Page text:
Iraqi, American Troops Work Together to Ensure Safe Election
By Kathleen T. Rhem
American Forces Press Service
WASHINGTON, Oct. 14, 2005 American and Iraqi troops in Taji, Iraq, are working together to ensure a safe environment for Iraqis to vote in the Oct. 15 constitutional referendum.
About 3,500 American soldiers with 3rd Brigade, 1st Armored Division, and 2,100 Iraqi soldiers with 1st Mechanized Brigade, 9th Iraqi Army Division, are working to keep insurgents from interfering with the scheduled nationwide election, the two units' commanders said in Taji today.
Security measures being put into place include stopping all vehicle traffic during polling hours to prevent car bombings, increasing military missions in the area, and freeing Iraqi army soldiers to secure checkpoints during polling hours.
"Both units, U.S. and Iraqi, have surged quite a few forces out into the battle space in order to have a lot of troops on the ground," U.S. Army Col. David Bishop, commander of 3rd Brigade, 1st Armored Division, said from Taji in a briefing via video link to reporters in the Pentagon. "And so if there are vehicles moving on the roads tomorrow, they'll be stopped and questioned."
Bishop's brigade is partnered with the Iraqi army's 1st Mechanized Brigade, 9th Division. The division's commander, Iraqi Maj. Gen. Bashar Ayoub, briefed alongside Bishop. He said his unit's morale is high as the soldiers take more active roles in defending their country from terrorists.
He told of a mission Oct. 12, in which the 1st Battalion, 2nd Brigade, of the 9th Division, deployed outside their home area of Taji for the first time to secure polling stations. "I wish we had the chance to ... give you the idea how glad they were, how anxious to take control outside of the Taji area, especially in these checkpoints," Ayoub said.
He also said the division's 1st Brigade, which has a partnership with Bishop's unit, has very high morale going into the election. "They are so capable," he said. "And their morale is very, very high to have this mission."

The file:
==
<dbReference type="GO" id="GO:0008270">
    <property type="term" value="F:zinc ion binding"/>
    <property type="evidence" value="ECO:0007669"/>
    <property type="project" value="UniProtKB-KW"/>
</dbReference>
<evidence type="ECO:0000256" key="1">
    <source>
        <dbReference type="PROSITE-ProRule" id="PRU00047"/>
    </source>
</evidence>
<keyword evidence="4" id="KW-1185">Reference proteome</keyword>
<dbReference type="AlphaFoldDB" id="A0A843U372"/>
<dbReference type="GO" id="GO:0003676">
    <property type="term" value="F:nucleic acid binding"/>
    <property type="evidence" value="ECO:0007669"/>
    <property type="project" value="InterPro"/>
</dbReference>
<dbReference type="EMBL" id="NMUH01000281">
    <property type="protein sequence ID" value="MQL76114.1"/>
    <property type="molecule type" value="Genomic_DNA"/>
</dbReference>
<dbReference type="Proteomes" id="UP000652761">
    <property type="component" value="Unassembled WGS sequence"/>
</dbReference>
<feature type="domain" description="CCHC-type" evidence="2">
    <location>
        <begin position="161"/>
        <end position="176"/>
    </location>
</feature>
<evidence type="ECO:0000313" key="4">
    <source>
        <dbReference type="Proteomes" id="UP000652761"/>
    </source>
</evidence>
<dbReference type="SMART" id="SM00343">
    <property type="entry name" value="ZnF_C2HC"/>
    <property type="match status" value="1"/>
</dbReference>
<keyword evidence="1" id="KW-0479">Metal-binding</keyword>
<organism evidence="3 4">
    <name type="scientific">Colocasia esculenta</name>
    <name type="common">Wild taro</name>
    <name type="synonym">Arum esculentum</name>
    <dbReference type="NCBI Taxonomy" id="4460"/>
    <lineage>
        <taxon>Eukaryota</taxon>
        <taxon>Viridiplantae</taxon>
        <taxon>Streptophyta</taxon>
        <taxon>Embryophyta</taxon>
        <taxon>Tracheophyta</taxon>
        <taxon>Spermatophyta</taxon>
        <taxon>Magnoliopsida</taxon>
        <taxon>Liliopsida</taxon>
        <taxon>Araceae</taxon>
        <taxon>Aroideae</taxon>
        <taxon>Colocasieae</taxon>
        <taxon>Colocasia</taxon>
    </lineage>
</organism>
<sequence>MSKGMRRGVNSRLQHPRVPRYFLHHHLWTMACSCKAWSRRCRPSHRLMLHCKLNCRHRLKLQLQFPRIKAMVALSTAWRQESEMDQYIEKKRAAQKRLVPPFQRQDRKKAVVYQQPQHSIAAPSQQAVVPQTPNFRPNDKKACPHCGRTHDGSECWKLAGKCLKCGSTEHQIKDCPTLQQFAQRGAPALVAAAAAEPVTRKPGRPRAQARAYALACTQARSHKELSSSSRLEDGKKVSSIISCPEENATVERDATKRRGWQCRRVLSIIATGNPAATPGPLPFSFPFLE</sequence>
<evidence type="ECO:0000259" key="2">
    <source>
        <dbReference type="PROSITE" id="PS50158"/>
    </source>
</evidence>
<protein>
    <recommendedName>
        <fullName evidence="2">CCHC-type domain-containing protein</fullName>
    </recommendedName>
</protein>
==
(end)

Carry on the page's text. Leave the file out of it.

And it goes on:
Morale is high among Bishop's American troops, as well. "They know how important this mission is, and they're very focused on accomplishing it," he said. "They know that the referendum tomorrow is a historical day for the Iraqi people. They're proud to be there."
Bishop's brigade has scored several successes in a recent surge of operations leading up to the election, detaining up to 80 insurgents and 16 weapons caches in the past month, he said.
Attacks have doubled in Bishop's sector in the past two weeks from four to five attacks per day to eight to nine attacks. However, more attacks doesn't necessarily mean more effective attacks, he noted. Improvised explosive devices are the primary means of insurgent attack in Taji, and coalition forces there find about 50 percent of them before they explode, Bishop said. So far in October, coalition and Iraqi troops have been finding about 64 percent of IEDs.
As many other American and coalition officials have said, acts of violence were expected to increase before and during the election. And Bishop and Ayoub concurred.
"We are ready to face any acts of terrorists," Ayoub said. "And all our soldiers and officers are ready in each point they are occupying now to deal with the terrorists no matter which way they are going to act against us."
"We know there are people out there that would very much like to impede this election tomorrow, and we are prepared for it," Bishop said. "We do not have a specific indicator of a threat in this area. However, we're prepared for all of them.